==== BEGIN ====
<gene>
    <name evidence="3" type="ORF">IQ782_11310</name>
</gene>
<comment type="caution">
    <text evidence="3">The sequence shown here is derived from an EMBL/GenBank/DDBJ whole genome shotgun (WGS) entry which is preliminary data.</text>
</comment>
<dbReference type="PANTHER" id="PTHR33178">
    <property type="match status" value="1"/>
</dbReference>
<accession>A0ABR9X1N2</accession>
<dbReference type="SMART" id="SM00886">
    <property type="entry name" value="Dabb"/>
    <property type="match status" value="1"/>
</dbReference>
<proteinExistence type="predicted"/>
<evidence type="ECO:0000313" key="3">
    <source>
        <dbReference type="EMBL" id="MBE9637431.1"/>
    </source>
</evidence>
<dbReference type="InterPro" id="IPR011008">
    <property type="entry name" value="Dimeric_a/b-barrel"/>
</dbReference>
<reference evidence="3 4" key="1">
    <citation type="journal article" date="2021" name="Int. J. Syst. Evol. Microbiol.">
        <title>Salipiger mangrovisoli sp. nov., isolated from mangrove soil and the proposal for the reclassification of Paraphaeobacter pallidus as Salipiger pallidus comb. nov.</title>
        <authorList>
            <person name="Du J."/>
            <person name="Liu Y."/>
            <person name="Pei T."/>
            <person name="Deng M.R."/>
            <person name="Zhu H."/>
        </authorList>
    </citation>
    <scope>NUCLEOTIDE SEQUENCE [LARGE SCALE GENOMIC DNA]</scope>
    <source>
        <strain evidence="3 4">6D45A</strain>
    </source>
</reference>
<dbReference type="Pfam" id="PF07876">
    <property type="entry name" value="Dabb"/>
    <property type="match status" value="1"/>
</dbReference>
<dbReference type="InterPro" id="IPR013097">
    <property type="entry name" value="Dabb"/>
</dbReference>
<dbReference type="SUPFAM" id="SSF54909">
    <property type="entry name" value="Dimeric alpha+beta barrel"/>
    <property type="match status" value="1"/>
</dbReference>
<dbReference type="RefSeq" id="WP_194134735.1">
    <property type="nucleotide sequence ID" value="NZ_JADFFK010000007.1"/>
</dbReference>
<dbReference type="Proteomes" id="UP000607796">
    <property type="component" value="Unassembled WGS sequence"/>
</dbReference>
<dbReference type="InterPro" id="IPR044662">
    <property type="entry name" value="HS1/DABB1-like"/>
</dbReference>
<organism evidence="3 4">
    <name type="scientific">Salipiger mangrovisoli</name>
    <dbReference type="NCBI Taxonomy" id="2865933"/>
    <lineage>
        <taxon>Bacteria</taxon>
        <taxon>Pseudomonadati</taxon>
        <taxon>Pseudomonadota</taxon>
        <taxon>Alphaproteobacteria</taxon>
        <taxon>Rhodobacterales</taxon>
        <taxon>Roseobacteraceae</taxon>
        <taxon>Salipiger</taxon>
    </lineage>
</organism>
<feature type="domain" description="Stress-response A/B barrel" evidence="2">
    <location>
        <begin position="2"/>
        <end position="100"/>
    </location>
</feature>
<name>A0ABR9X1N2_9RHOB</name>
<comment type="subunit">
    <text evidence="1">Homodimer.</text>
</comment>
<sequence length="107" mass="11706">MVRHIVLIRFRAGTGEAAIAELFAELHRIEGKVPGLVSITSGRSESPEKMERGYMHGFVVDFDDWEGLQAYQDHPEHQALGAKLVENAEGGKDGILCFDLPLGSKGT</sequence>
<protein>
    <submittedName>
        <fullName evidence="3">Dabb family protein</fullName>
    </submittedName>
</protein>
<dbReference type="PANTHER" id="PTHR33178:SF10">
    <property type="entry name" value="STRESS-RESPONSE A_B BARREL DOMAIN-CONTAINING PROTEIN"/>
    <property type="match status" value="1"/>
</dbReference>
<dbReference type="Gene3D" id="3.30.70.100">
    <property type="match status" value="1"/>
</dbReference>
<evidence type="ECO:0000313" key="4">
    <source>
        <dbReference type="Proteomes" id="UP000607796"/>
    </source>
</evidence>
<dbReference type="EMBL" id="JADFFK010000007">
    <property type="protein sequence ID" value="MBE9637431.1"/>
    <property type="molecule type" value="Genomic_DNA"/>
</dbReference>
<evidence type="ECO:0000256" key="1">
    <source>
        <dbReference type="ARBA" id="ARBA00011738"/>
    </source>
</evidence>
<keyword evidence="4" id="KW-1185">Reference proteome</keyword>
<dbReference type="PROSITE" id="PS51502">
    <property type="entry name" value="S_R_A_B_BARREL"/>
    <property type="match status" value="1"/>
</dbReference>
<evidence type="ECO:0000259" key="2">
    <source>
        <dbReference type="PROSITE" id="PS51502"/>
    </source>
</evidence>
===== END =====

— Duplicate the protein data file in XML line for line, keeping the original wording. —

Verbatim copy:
<gene>
    <name evidence="3" type="ORF">IQ782_11310</name>
</gene>
<comment type="caution">
    <text evidence="3">The sequence shown here is derived from an EMBL/GenBank/DDBJ whole genome shotgun (WGS) entry which is preliminary data.</text>
</comment>
<dbReference type="PANTHER" id="PTHR33178">
    <property type="match status" value="1"/>
</dbReference>
<accession>A0ABR9X1N2</accession>
<dbReference type="SMART" id="SM00886">
    <property type="entry name" value="Dabb"/>
    <property type="match status" value="1"/>
</dbReference>
<proteinExistence type="predicted"/>
<evidence type="ECO:0000313" key="3">
    <source>
        <dbReference type="EMBL" id="MBE9637431.1"/>
    </source>
</evidence>
<dbReference type="InterPro" id="IPR011008">
    <property type="entry name" value="Dimeric_a/b-barrel"/>
</dbReference>
<reference evidence="3 4" key="1">
    <citation type="journal article" date="2021" name="Int. J. Syst. Evol. Microbiol.">
        <title>Salipiger mangrovisoli sp. nov., isolated from mangrove soil and the proposal for the reclassification of Paraphaeobacter pallidus as Salipiger pallidus comb. nov.</title>
        <authorList>
            <person name="Du J."/>
            <person name="Liu Y."/>
            <person name="Pei T."/>
            <person name="Deng M.R."/>
            <person name="Zhu H."/>
        </authorList>
    </citation>
    <scope>NUCLEOTIDE SEQUENCE [LARGE SCALE GENOMIC DNA]</scope>
    <source>
        <strain evidence="3 4">6D45A</strain>
    </source>
</reference>
<dbReference type="Pfam" id="PF07876">
    <property type="entry name" value="Dabb"/>
    <property type="match status" value="1"/>
</dbReference>
<dbReference type="InterPro" id="IPR013097">
    <property type="entry name" value="Dabb"/>
</dbReference>
<dbReference type="SUPFAM" id="SSF54909">
    <property type="entry name" value="Dimeric alpha+beta barrel"/>
    <property type="match status" value="1"/>
</dbReference>
<dbReference type="RefSeq" id="WP_194134735.1">
    <property type="nucleotide sequence ID" value="NZ_JADFFK010000007.1"/>
</dbReference>
<dbReference type="Proteomes" id="UP000607796">
    <property type="component" value="Unassembled WGS sequence"/>
</dbReference>
<dbReference type="InterPro" id="IPR044662">
    <property type="entry name" value="HS1/DABB1-like"/>
</dbReference>
<organism evidence="3 4">
    <name type="scientific">Salipiger mangrovisoli</name>
    <dbReference type="NCBI Taxonomy" id="2865933"/>
    <lineage>
        <taxon>Bacteria</taxon>
        <taxon>Pseudomonadati</taxon>
        <taxon>Pseudomonadota</taxon>
        <taxon>Alphaproteobacteria</taxon>
        <taxon>Rhodobacterales</taxon>
        <taxon>Roseobacteraceae</taxon>
        <taxon>Salipiger</taxon>
    </lineage>
</organism>
<feature type="domain" description="Stress-response A/B barrel" evidence="2">
    <location>
        <begin position="2"/>
        <end position="100"/>
    </location>
</feature>
<name>A0ABR9X1N2_9RHOB</name>
<comment type="subunit">
    <text evidence="1">Homodimer.</text>
</comment>
<sequence length="107" mass="11706">MVRHIVLIRFRAGTGEAAIAELFAELHRIEGKVPGLVSITSGRSESPEKMERGYMHGFVVDFDDWEGLQAYQDHPEHQALGAKLVENAEGGKDGILCFDLPLGSKGT</sequence>
<protein>
    <submittedName>
        <fullName evidence="3">Dabb family protein</fullName>
    </submittedName>
</protein>
<dbReference type="PANTHER" id="PTHR33178:SF10">
    <property type="entry name" value="STRESS-RESPONSE A_B BARREL DOMAIN-CONTAINING PROTEIN"/>
    <property type="match status" value="1"/>
</dbReference>
<dbReference type="Gene3D" id="3.30.70.100">
    <property type="match status" value="1"/>
</dbReference>
<evidence type="ECO:0000313" key="4">
    <source>
        <dbReference type="Proteomes" id="UP000607796"/>
    </source>
</evidence>
<dbReference type="EMBL" id="JADFFK010000007">
    <property type="protein sequence ID" value="MBE9637431.1"/>
    <property type="molecule type" value="Genomic_DNA"/>
</dbReference>
<evidence type="ECO:0000256" key="1">
    <source>
        <dbReference type="ARBA" id="ARBA00011738"/>
    </source>
</evidence>
<keyword evidence="4" id="KW-1185">Reference proteome</keyword>
<dbReference type="PROSITE" id="PS51502">
    <property type="entry name" value="S_R_A_B_BARREL"/>
    <property type="match status" value="1"/>
</dbReference>
<evidence type="ECO:0000259" key="2">
    <source>
        <dbReference type="PROSITE" id="PS51502"/>
    </source>
</evidence>